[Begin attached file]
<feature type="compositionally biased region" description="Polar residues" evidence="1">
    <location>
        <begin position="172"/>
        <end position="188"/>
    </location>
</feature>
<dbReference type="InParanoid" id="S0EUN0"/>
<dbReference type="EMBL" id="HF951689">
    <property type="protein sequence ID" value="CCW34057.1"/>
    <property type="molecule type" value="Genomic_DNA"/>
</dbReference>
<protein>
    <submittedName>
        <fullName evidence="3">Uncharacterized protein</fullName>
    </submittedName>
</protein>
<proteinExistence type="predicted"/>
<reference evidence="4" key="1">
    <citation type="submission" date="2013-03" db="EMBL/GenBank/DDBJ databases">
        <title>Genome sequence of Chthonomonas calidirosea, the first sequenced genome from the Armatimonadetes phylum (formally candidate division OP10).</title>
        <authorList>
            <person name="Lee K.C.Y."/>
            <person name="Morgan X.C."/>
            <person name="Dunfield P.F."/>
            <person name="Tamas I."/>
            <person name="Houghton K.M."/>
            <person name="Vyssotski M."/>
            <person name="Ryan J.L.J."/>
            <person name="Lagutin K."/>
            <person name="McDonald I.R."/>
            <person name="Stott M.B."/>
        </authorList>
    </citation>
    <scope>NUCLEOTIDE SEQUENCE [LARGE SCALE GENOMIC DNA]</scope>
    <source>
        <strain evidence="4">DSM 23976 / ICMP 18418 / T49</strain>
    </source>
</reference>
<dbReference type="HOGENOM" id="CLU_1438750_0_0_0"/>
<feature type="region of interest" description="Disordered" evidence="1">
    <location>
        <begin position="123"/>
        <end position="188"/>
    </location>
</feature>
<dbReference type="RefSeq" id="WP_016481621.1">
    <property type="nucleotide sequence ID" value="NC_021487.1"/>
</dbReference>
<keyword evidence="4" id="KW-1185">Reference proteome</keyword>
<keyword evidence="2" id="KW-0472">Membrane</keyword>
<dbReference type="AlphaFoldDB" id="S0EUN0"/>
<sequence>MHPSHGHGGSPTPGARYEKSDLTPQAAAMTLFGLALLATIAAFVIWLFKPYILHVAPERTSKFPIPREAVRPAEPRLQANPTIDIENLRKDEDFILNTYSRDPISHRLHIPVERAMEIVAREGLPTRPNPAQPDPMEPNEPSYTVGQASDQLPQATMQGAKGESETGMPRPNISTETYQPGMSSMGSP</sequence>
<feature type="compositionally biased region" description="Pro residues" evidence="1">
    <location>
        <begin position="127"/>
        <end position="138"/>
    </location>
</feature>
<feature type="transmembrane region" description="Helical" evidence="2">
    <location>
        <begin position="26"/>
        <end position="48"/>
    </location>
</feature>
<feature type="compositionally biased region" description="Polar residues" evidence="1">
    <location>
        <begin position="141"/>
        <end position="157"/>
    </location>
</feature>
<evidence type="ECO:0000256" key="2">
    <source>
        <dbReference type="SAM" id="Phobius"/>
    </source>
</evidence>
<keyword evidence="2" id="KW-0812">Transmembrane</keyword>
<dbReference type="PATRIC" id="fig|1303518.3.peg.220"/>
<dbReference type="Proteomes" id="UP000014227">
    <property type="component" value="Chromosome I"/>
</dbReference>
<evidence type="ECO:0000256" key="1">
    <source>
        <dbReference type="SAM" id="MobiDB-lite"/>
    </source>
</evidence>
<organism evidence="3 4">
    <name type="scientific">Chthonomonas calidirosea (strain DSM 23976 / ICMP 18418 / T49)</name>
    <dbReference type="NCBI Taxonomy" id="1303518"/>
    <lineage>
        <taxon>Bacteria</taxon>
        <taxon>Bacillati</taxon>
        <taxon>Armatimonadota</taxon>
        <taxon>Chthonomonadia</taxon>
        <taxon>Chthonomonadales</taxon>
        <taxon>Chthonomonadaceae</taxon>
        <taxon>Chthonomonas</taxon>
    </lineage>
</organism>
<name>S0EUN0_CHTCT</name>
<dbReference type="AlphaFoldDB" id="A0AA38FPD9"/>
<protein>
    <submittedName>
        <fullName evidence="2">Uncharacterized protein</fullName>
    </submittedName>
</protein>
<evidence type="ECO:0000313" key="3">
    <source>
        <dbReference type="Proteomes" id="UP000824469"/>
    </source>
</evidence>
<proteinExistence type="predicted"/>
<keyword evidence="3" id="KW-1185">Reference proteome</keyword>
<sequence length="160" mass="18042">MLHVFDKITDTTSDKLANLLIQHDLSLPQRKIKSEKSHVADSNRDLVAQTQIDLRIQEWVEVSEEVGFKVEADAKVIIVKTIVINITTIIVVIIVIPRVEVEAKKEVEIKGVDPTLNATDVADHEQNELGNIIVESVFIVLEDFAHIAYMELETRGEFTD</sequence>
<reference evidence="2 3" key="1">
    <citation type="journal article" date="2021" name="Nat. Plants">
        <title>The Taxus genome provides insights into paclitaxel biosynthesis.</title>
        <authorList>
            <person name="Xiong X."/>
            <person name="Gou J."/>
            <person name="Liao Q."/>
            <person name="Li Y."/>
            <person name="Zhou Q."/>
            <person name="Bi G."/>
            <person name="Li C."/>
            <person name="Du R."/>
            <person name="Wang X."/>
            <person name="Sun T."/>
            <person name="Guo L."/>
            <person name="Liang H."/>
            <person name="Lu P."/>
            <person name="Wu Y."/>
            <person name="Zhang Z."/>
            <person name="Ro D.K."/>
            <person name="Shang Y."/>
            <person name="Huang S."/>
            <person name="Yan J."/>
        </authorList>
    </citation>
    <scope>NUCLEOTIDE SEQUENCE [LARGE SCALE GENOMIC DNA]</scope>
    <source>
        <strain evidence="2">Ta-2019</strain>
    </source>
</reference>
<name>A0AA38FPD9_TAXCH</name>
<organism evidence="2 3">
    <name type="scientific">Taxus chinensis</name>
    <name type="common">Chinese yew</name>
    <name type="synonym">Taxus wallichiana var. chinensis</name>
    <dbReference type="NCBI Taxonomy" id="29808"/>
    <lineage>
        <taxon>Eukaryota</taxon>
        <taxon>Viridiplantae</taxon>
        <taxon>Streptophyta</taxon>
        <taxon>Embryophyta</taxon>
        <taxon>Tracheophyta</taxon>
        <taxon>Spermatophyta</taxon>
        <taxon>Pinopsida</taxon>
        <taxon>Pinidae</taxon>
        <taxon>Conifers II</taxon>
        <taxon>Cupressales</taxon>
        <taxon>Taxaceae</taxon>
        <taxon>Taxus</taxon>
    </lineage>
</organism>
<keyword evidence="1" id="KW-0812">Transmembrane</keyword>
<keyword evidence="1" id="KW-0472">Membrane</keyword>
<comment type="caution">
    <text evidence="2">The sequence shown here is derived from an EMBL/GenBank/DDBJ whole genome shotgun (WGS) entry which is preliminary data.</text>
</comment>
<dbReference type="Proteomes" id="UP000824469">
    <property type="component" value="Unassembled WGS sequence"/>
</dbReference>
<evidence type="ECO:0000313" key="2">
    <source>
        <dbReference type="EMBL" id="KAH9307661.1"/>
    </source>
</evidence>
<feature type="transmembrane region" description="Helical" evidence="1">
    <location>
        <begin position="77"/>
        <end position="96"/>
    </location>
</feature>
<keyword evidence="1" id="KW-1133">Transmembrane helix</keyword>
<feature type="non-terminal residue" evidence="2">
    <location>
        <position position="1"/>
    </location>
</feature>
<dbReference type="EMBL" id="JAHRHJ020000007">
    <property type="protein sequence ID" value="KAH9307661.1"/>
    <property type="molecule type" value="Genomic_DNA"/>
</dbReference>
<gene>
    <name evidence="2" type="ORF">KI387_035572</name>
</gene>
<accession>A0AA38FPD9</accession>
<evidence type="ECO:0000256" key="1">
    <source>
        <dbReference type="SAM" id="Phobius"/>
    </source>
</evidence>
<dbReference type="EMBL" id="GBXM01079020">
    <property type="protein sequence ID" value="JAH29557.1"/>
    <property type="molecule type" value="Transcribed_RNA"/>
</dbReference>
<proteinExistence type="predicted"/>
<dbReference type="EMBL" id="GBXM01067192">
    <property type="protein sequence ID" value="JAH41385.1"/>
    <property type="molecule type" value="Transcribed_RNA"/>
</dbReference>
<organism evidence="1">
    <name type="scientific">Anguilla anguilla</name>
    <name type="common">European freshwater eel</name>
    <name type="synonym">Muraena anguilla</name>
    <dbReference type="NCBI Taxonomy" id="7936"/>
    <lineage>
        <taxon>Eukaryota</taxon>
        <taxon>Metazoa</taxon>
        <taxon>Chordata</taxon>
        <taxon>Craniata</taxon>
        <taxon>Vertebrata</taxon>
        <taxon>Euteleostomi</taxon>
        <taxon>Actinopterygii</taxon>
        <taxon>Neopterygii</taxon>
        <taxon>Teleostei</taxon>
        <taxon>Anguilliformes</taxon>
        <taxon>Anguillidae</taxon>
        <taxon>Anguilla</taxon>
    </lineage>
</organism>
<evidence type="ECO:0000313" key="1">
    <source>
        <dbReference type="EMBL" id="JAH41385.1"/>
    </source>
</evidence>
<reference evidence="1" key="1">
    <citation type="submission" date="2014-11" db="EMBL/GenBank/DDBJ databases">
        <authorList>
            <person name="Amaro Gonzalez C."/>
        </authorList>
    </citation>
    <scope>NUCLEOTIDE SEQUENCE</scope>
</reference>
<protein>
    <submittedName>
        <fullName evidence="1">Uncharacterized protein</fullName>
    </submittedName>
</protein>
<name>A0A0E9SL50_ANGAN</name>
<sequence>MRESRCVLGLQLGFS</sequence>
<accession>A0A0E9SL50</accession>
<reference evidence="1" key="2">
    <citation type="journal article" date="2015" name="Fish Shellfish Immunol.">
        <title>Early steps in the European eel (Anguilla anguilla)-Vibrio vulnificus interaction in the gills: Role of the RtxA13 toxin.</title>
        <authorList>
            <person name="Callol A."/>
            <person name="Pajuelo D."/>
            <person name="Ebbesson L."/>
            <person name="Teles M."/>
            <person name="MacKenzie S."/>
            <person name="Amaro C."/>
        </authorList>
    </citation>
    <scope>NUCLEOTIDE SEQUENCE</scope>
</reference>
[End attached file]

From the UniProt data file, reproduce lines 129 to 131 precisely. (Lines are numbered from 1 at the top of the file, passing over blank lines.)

            <person name="Liang H."/>
            <person name="Lu P."/>
            <person name="Wu Y."/>